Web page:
On a cold night in February, city officials counted fewer people living on the streets of Boston than in previous years, a decline that officials attributed to a concerted effort to get people into housing during the COVID-19 pandemic and to clear out the tent encampments by the troubled area known as Mass. and Cass.
On the night of Feb. 23, city officials and volunteers counted 119 individuals living on the streets, a 30 percent drop from the 170 counted in 2021, in the thick of the pandemic. There were 121 people on the streets in 2019.
The overall number of homeless people in Boston — living on the streets or in shelters — dropped 2.4 percent, from 1,659 people in 2021 to 1,545 in 2022. The decrease follows a nearly 25 percent drop from 2020 to 2021, after the first wave of the pandemic forced officials to look at new ways to provide shelter for the homeless.
The data was collected under an annual citywide census count of all people believed to be living without a home on a singular night; the census is required by the US Department of Housing and Urban Development, which uses the information to calculate how much federal grant money to dole out to cities across America.
Jim Greene, the city’s point person on homeless initiatives, has participated in 35 consecutive counts, spanning the terms of five different mayors, canvassing city streets and alleyways into the dark of night to make sure people are counted. He reflected on the city’s findings from the February count, the first full tally in which city workers engaged with people on the street since the pandemic began. Here are a few of his observations, as told to the Globe (Responses have been edited for length and clarity):
What is your initial reaction to the census findings?
After a spike in the number of people living on the streets in 2021, spurred by the COVID-19 pandemic, Greene said he found that way the city responded is proving effective. City officials and homeless shelter providers reimagined the congregate shelter setting to move people into their own spaces, in supportive housing units where they could receive health care while socially distancing themselves. That effort in turn was productive in helping people stay in housing units they liked better than large shelters.
“We were not only creating new shelters but creating pathways for people who were on the streets,” he said.
The effort was critical, he said. Through the first wave of the pandemic, the plight of people living on the streets was laid bare. The tent encampments in the area by Massachusetts Avenue and Melnea Cass Boulevard, the center of the region’s opioid epidemic, grew larger.
“We saw an unprecedented growth,” especially at Mass. and Cass, he said. “That was something we didn’t see every year.”
Two things happened as a result, he said: The Wu administration broke down the tent encampments in January and moved more than 150 people to transitional housing units, where they received wraparound mental health and substance abuse treatment. And, he said, the city by then had embarked on a Street-to-Home Initiative that helped transition chronically homeless people, many who had been staying in shelters, into supportive housing.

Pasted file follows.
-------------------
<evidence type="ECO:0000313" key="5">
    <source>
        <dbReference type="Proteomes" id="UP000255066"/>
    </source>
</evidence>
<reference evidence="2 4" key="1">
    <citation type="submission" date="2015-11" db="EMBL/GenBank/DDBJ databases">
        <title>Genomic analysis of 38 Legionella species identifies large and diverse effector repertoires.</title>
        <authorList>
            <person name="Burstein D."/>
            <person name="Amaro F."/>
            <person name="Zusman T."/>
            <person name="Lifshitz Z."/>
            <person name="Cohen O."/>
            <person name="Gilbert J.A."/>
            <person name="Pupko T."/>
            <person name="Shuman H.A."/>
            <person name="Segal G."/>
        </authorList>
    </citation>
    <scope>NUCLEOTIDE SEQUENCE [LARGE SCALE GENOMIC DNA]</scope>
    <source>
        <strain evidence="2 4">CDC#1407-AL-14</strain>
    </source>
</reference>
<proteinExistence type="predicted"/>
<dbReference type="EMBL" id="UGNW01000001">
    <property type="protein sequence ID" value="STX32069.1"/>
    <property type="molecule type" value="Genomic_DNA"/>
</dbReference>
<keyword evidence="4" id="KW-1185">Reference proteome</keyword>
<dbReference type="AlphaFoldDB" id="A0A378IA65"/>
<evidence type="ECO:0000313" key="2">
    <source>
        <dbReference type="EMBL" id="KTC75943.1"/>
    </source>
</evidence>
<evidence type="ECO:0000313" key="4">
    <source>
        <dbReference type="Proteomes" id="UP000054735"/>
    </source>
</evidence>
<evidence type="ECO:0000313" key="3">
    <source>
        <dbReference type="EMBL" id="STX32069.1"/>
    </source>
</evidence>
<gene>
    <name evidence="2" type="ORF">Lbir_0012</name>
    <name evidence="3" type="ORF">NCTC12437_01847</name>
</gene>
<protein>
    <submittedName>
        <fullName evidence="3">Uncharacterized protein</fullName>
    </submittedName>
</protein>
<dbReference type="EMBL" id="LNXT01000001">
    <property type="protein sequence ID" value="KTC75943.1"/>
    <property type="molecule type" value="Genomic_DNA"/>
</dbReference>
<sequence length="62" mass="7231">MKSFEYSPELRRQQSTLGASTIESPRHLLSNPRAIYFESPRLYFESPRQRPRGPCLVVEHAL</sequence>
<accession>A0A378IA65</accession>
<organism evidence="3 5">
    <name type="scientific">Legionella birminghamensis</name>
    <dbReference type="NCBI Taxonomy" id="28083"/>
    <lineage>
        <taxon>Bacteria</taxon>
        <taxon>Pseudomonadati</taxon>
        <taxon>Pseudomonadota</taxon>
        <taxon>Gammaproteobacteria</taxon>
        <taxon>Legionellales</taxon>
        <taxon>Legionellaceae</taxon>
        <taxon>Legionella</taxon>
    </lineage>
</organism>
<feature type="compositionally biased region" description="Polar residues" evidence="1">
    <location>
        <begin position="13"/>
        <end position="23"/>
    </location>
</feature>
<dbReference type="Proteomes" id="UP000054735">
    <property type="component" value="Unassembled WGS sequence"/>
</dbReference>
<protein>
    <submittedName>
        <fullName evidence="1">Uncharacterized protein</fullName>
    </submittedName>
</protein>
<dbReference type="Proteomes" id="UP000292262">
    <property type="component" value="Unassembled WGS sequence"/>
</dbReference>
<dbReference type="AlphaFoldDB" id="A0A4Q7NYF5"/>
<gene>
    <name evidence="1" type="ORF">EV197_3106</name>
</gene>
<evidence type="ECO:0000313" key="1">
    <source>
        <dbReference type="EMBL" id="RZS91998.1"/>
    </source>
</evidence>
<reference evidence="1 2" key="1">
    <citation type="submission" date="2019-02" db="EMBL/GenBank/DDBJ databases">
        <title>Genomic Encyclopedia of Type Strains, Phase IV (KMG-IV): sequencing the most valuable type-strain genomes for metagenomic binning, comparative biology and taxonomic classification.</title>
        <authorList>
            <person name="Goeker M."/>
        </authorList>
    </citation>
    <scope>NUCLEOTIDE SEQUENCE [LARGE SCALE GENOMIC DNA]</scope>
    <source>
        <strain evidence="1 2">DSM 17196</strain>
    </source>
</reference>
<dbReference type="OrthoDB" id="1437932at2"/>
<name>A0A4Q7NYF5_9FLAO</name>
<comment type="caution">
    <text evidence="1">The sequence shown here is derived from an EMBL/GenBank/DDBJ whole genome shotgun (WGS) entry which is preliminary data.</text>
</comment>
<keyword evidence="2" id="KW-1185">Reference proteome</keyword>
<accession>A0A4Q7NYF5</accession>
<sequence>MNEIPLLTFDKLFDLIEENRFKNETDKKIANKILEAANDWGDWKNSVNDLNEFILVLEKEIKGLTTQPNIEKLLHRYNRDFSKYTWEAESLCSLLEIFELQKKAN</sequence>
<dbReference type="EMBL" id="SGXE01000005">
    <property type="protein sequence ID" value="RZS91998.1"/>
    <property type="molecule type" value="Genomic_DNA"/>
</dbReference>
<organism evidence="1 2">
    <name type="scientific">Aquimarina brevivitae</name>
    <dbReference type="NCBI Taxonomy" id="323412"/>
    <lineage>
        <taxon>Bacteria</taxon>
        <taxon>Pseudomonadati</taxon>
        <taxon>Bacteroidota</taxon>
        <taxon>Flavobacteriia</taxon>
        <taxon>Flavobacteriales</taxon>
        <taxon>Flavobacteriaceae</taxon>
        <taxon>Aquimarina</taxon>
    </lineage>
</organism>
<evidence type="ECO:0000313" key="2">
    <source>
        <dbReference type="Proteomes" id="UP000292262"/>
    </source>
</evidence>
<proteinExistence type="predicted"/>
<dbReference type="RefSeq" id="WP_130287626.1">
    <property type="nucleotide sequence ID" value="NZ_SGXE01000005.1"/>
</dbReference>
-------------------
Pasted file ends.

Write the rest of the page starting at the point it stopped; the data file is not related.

“We really tried to line people up with housing opportunities that we didn’t have [before], so we were really targeted and intentional in starting to help people who were on the street stay off the street,” he said.
“If we hadn’t been able to offer people those pathways, we probably would be recording an unprecedented number of people on the street,” he said.
Anything stand out from the night of Feb. 23?
In years past, advocates for the homes and care providers, Greene said, would know the individuals living on the streets, at least those who are chronically homeless. He has counted them by the hundreds over the years. “We stay with people, we have a list of people we engage, we know the agencies working with them,” he said.
But in February, he said, “we didn’t have that same degree of chronic, long-term people on the street without shelter,” he said.
Of the 119 people living on the streets that night, he said, most of them were new faces.
The challenge now, he said, is the “sudden homelessness” crises that are caused by the fentanyl and opioid epidemic, as well as the region’s housing crunch.
Though the city saw an overall drop in homeless individuals in February, the number of families living in shelters and without a home increased, from 843 last year to 929.
What lies ahead as the city looks at combatting homelessness?
“The most important thing about the census isn’t just what we see on one night, but what we do the other 364 days of the year,” Greene said.
The city, he noted, has hundreds of permanent housing units in the construction pipeline; they are designed to help people make the transition from the streets to long-term, stable housing.
“We want to make sure the real story that’s next is to try to strengthen our housing pathways and to build on really strong partnerships we’ve had around the most vulnerable populations in our city,” he said.
“It’s continuing to pull together and hopefully, collectively as a city, charter a better course toward supportive housing for the homeless and the most vulnerable.”